SAN DIEGO – The Rays’ trolling of the Yankees was getting down to business in its second hour. A dozen players in shorts and t-shirts were clustered near the first base dugout, break-dancing on the turf, smoking cigars, chugging something that looked stronger than Gatorade.
Just to drive home the point, the Rays toasted themselves as they blasted “New York, New York” and “Empire State of Mind.”
The Yankees may or may not have heard the commotion in their clubhouse. No matter: they were already traumatized, unable to do more than mumble through their Zoom interviews. Another October had ended too soon. Season over, time for the annual post mortem. The scene has become all too familiar.
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So what is it with this franchise? It’s been four years of disappointment with no end in sight. The ALDS Game 5 loss to the Rays wouldn’t have been so devastating except that it happened in 2019 against the Astros, in 2018 against the Red Sox and 2017 against the Astros. Once again, the Bombers were eliminated on one swing – Mike Brosseau’s HR off Aroldis Chapman in the eighth inning, sealing the 2-1 defeat.
Maybe it was karma stomping on Chapman, who’d buzzed that 101-mph fastball at Brosseau’s head last month. To say the Rays hated the Yankees’ closer for weaponizing his four-seamer is putting it mildly. Nothing did more to fuel that post-game party than the stupefied expression on Chapman’s face as Brosseau circled the bases.
It took nearly a half hour for the Yankees to face the media afterwards. Aaron Boone needed the time to hold an emotional team meeting. Several players wept. And by the looks of it the manager had been crying, too, only moments before the interview.
“It’s awful” is how Boone described the disappointment. He looked worn out and not just from the tension of an elimination game. Stress is one thing. But hopelessness is a different kind of heartbreak. Last year the Bombers made it to the League Championship Series. This time they got booted one round earlier. That’s going in the wrong direction.
This isn’t to say the Yankees won’t eventually break through and win a World Series. But this is Year 11 since their last ring and repeating the same cliches every October is getting old. You can argue the Yankees are a model of efficiency and competence. They’re competitive every year. They’re well-run, well-funded, admired throughout the industry. But they still can’t get to the next level.
Thing is, this was the year that was supposed to break the mold. Signing Gerrit Cole was The Final Piece. And he held up his end of the bargain with 5.1 masterful innings on Friday. Working on three days’ rest, the ace struck out nine and gave the Yankees a path to the next round. But except for Aaron Judge’s solo home run in the fourth, the Bombers, who boasted all week about being baseball’s best offensive club, never laid a finger on the Rays.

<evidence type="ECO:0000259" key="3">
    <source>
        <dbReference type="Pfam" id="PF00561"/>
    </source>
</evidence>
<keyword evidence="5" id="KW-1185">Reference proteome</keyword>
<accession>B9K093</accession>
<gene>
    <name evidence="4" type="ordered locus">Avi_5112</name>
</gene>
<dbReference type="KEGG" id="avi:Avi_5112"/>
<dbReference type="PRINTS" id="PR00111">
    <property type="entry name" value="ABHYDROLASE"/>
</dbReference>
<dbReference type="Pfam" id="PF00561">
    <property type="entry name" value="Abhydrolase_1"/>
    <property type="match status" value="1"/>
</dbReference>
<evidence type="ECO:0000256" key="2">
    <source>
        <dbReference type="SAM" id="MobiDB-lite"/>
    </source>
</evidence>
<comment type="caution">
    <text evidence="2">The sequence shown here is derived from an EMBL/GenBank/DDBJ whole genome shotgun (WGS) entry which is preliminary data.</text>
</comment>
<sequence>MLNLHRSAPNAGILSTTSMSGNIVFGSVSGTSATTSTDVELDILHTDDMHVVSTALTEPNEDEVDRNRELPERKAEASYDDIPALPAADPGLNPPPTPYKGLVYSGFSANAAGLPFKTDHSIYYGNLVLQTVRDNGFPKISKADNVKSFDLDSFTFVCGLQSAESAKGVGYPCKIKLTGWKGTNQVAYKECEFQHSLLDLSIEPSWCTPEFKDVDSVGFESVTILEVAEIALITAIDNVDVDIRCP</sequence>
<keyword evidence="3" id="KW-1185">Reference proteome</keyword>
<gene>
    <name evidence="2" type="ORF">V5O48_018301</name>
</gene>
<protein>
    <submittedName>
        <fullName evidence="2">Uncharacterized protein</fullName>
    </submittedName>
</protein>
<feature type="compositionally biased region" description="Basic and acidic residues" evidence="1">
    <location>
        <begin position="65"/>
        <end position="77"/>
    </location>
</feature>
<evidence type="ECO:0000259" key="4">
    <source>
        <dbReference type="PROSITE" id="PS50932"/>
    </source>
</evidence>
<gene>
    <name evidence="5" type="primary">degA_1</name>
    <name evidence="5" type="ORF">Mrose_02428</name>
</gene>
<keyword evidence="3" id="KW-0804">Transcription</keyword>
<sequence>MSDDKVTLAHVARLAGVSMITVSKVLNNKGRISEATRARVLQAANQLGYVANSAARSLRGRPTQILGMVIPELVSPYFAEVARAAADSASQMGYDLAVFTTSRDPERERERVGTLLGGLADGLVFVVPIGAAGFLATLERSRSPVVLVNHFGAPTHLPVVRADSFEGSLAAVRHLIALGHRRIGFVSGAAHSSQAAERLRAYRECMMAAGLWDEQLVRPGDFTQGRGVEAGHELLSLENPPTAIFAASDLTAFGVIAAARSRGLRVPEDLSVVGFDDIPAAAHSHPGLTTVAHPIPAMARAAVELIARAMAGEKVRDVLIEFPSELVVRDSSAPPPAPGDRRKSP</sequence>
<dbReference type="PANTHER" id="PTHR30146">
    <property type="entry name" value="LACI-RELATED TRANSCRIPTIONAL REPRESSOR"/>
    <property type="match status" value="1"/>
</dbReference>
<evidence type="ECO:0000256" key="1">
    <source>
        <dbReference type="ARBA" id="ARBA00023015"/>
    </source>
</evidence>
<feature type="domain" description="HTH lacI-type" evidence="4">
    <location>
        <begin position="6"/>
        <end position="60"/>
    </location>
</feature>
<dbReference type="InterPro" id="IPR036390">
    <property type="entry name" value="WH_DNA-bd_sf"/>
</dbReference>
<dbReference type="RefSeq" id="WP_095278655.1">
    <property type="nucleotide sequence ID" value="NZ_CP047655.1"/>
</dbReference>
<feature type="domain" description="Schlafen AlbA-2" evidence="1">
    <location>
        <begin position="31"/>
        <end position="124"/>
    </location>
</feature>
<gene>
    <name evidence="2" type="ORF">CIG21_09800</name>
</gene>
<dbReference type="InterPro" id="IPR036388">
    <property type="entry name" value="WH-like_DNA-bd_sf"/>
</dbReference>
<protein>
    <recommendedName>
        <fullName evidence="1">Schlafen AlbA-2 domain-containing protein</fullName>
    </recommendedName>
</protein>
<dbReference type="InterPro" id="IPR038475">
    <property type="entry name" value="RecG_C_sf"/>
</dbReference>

So instead of a rematch with the Astros in the LCS – and watching Cole go head-to-head with his former teammates – it’s back to Plan B. The Yankees will be home this winter polishing up their sales pitch for next year. It’s always next year.
Only, each postseason it feels a little lousier, as if this tease will never end. Judge called the setbacks “scars” but after a while the disfigurement becomes permanent. At this rate the Yankees will become the 1991-2005 Braves, who made it to the playoffs 14 times with only one championship to show for it. A more recent comparison is with the A’s, the small-market miracle who never fail to put a good team in the October pool. But a World Series? So far, no.
The difference is that the Yankees have the money and resources to do better. The fact that they were outplayed by the poverty-stricken Rays all year, not just all week, is what burns Boone and GM Brian Cashman. Both men can say the Yankees took Tampa Bay to the final inning of Game 5 and were beaten only by baseball’s cruel random nature. But that’s not a satisfying answer. Something has to change. Obviously Cole wasn’t enough.
So let’s start with a few obvious flaws. The Yankees’ reliance on home runs pays a nice dividend during the regular season against mediocre pitching. But you run into the Tyler Glasnows of the world and suddenly you’re gasping for air. Once Game 5 was tied at 1-1, if felt like the Yankees were never going to score again. The Rays’ bullpen was simply too good.
Gary Sanchez has to go – another given. So does J.A. Happ and maybe Masahiro Tanaka, too, whose dreadful performance this month and Game 3 in particular was a back-breaker. James Paxton is leaving via free agency, making room for Deivi Garcia to evolve. Luis Severino will be back from Tommy John surgery. Domingo German will be reinstated. It’s not a bad rotation if Cashman can convince free agent Trevor Bauer to wear the Pinstripes.
Still, the Yankees have learned the hard way about the eternal chase for The Final Piece; the hunt never ends. Tanaka was once that guy. So was Giancarlo Stanton. Cole’s arrival was a downright coronation. But here the Yankees are, heading home from the Division Series after finishing with the majors’ tenth-best record in 2020.
Remember when the Yankees were full of swag, calling themselves “Savages?” It was catchy, but we’ve come to know better. Now they’re just a team that can’t get it done.
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Bob Klapisch is a freelance columnist who covers the Yankees and Major League Baseball for NJ Advance Media.